Best Hedge Against Inflation?
What’s The Best Hedge Against Inflation?
In case you have been living under a rock, which candidly doesn’t sound so terrible, inflation has been making some noise recently. Correction, it’s been making a ton of noise these days. If you don’t believe me, go fill up your tank of gas or buy a used car and you’ll know what I’m talking about.
Living in a world without room for nuance, everyone wants to attribute this to one thing. The reality is its several issues, which range from strong domestic demand, supply chain issues, and geopolitical conflicts. All these items, and a bunch more, have left us in an inflationary period not seen in decades. While inflation isn’t necessarily bad as the regulatory bodies target a 2-3% annual rate, persistently high inflation is something of concern in our economy. This is why the Fed is being very aggressive, at the expense of economic growth, in raising interest rates.
The natural question is how do we protect ourselves, and our purchasing power, from inflation over the long term? I’m so glad you asked…
What is Inflation?
Let’s take a little step back before we move forward. Inflation generally happens when the cost of goods and services increases. As I mentioned above, we are in a unique time period as there are a couple of underlining factors at play. For starters, the economy is really strong right now. We have 3.6% unemployment, and employers (like Diversified), can’t find candidates to fill jobs quickly enough. In turn, qualified applicants are requiring higher wages from employers. This is a longwinded way of saying there is really strong demand for goods these days.
To add fuel to the fire, there is also a major supply issue. We are still experiencing a backlog from Covid supply issues, and on top of that China has completely shut down its economy due to current Covid rates and this hope of a zero-Covid policy. Lastly, the war in Ukraine has put pressure on commodities, namely oil, gas, metals, and agriculture.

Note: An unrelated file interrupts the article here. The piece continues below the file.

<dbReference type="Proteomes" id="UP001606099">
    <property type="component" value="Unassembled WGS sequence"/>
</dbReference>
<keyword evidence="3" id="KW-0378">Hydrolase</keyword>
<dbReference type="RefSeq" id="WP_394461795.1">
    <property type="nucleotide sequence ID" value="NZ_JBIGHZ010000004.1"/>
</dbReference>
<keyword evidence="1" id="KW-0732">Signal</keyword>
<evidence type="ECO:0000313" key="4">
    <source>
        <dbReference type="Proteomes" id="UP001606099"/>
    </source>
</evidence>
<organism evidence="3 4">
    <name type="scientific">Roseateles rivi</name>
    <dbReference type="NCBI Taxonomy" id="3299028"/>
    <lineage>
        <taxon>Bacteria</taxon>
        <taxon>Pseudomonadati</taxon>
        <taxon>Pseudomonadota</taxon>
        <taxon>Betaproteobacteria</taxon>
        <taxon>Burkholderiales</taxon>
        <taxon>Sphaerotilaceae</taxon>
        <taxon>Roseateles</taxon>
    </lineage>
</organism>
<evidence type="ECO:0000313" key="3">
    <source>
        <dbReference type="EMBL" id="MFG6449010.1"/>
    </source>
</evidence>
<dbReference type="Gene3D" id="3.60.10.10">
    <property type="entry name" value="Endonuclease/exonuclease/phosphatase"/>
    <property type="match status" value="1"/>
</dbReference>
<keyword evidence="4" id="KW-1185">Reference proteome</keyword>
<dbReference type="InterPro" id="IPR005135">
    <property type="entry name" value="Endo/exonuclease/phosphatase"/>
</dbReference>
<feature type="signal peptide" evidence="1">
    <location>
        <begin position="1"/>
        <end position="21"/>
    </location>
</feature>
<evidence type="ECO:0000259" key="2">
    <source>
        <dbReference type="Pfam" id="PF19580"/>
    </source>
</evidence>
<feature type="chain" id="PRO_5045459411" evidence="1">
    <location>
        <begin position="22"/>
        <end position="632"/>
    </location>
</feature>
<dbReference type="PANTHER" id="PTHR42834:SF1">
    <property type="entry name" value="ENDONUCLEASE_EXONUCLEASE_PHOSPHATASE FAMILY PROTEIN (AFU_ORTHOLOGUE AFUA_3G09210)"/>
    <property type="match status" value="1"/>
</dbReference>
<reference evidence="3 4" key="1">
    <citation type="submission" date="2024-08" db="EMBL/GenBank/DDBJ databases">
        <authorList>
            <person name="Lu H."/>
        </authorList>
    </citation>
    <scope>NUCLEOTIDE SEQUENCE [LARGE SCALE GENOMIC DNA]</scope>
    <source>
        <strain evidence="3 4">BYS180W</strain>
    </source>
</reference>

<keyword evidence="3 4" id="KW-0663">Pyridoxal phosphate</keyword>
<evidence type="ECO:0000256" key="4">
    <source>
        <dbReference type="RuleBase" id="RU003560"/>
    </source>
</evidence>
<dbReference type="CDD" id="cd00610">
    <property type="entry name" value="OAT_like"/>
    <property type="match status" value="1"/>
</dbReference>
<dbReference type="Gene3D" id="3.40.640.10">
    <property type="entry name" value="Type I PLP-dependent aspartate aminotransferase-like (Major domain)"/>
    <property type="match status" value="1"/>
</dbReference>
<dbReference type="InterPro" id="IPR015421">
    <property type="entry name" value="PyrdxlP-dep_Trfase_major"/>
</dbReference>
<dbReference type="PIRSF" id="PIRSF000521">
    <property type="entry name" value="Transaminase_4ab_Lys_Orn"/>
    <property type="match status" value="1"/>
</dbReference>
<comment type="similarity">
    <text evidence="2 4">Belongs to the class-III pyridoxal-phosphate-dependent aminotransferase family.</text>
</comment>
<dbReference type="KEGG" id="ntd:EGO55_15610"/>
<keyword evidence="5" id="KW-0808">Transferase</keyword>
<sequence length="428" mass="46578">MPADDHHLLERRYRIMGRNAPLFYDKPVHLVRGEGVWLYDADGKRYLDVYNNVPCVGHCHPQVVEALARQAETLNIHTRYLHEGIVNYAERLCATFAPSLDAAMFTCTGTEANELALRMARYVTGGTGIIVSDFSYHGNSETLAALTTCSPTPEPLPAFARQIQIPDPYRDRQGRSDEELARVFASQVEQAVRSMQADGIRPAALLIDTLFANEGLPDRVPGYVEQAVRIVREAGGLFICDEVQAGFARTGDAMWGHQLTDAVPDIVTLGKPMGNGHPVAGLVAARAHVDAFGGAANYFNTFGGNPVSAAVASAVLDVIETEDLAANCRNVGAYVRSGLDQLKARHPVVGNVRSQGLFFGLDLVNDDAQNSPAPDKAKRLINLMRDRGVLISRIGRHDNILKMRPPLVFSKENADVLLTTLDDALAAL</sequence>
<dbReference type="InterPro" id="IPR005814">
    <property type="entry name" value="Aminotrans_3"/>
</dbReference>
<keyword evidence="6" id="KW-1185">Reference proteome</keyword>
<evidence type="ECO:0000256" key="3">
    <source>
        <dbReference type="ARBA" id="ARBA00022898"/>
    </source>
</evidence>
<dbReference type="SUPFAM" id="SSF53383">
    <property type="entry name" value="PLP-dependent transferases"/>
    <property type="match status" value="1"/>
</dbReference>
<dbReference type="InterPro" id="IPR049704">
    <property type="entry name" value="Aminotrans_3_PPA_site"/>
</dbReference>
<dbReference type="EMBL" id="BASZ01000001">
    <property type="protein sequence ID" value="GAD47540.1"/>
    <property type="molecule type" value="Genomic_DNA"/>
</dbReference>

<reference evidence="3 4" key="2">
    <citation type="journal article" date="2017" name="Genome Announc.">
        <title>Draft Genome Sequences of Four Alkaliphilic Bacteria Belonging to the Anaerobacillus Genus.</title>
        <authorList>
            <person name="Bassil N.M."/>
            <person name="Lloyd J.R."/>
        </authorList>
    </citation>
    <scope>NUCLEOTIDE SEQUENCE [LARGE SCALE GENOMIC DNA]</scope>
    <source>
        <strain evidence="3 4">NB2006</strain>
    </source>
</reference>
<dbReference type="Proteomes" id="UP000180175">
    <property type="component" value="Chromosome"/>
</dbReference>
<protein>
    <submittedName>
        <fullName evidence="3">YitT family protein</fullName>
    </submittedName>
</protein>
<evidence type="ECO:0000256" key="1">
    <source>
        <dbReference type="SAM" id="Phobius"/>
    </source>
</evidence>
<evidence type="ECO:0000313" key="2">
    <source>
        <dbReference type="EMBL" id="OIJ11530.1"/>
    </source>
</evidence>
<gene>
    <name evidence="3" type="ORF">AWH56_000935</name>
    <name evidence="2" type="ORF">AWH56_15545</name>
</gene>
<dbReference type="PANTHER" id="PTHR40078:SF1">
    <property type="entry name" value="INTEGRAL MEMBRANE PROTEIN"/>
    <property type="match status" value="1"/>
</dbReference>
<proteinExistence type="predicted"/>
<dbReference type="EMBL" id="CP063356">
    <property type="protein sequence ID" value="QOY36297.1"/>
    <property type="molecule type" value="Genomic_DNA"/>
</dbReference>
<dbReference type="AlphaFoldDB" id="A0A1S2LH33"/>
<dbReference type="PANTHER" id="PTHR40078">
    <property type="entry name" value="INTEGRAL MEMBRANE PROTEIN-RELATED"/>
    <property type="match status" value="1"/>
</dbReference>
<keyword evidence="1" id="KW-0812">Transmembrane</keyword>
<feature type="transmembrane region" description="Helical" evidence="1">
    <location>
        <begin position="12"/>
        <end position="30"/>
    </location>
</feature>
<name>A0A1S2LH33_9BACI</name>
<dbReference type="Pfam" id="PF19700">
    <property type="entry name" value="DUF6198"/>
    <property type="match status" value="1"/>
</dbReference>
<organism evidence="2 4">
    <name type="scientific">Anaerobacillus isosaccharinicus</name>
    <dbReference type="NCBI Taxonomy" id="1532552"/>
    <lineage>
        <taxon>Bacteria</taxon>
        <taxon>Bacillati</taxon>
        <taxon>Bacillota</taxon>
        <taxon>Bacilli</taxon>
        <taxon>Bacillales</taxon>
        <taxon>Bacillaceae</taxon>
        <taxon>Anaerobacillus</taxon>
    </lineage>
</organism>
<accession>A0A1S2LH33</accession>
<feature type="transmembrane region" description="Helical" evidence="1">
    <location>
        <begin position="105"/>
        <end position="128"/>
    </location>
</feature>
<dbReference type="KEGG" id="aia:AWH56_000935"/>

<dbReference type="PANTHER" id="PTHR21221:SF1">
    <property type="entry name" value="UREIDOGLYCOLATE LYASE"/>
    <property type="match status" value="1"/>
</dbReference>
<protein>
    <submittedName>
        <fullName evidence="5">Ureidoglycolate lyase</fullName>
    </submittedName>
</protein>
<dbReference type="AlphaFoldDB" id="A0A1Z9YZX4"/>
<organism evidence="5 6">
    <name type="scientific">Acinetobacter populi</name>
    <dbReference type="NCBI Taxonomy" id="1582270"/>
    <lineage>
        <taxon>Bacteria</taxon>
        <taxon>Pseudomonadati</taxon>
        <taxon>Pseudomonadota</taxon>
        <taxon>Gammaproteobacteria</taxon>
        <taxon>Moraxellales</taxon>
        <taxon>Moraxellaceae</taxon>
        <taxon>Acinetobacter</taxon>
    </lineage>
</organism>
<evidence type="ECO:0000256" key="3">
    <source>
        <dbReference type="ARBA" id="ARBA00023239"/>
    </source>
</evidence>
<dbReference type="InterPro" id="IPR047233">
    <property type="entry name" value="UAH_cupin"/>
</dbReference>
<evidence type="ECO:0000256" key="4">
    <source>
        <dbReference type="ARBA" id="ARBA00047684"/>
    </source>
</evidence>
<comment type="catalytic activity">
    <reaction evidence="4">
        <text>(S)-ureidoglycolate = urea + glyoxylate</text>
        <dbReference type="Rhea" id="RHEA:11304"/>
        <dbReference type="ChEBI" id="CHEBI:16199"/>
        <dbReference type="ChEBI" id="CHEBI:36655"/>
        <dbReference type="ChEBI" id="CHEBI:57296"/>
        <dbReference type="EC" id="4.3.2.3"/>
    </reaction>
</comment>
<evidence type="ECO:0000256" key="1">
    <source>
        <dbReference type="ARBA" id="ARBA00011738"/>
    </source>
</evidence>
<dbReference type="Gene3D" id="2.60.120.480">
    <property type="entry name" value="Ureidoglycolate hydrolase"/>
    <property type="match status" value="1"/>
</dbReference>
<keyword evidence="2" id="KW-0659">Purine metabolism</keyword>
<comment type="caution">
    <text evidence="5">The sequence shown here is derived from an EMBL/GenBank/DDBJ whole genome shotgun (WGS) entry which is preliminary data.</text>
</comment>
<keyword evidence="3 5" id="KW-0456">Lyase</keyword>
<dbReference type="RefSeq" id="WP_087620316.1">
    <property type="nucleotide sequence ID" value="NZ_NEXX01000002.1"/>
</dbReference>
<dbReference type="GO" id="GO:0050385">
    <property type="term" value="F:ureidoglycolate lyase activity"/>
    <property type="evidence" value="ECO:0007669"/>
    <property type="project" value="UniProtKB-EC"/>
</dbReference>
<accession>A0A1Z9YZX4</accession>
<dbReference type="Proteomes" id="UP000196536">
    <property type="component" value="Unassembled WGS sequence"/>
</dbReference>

In most inflationary periods we may experience one of these issues, but today we have hit the perfect inflationary storm. Now my next comment is going to shock a lot of you as you may not like it. So what is our best long-term hedge against inflation?
Oh man he did it, this dude mentioned stocks. I know that is what you are all thinking, but in all seriousness it is true. Historically speaking, stocks have been one of, if not the best, long-term hedges against inflation. I know it is a very taboo thing to say, especially as I am writing this blog after a thousand-point sell-off in the Dow Jones Industrial Average. But, and there is a big but, it doesn’t change the fact that this is how we best protect in an inflationary environment.
Now, we have to put our emotional hats aside otherwise your head may explode. I know things are tough right now, and watching the markets fall is painful for us all. That said it doesn’t change the playbook for how to best hedge or protect yourself against long-term inflation.
For a second, let’s think about this all very logically. When you own stocks, you are owning what? That is right, publicly traded companies. And what do these companies do? Yup, produce a good or service. Now if I am a public company and the cost of goods goes up for whatever reason what do I have to do? Pay more for those goods. Now, these companies aren’t in the business of losing money. If the cost to run their businesses and produce their goods goes up, guess who is left holding the bag? You got it, us consumers. The successful businesses in this period will be the ones who can pass input costs through to the consumer.
Follow the Money
Let’s follow the money. So, companies’ costs go up and thus must charge more for their goods and services. The economy still wants to buy those goods and services, so naturally, they’re willing to pay more to these companies. These companies then report their earnings and guess what happens? You got it, their top-line revenue goes up, bottom-line earnings stay strong, and thus so does their stock price. While this is a very basic example, this is why stocks offer a great hedge against inflation.
Commodities and Inflation
I know some of you are screaming at me that I’m not talking about commodities and their relationship to inflation. Here’s the rub with commodities – in short periods of time, inflation is often driven by a temporary increase in commodity prices. So naturally many investors want to own them for that property, but history has shown us that commodities are a very inefficient asset class. What I mean by that is over the long-term, returns for a basket of commodities (using the Bloomberg Commodity Index) underperform global equity markets with similar risk. That’s very inefficient. So while commodities can help in very short bursts, stocks have provided some of the best purchasing power protection.
Short-Term Events vs Long-Term Planning
Now, I know it may take a little bit of time for things to bottom out and rebound, but we must not let that deter us from what we know fundamentally works. As the old saying goes, don’t let short-term events and decisions impact your long-term planning. In my 20-plus years of industry experience, these are the times to lean on good advice, a team of experts, and fundamentals.
Stay wealthy, healthy, and happy.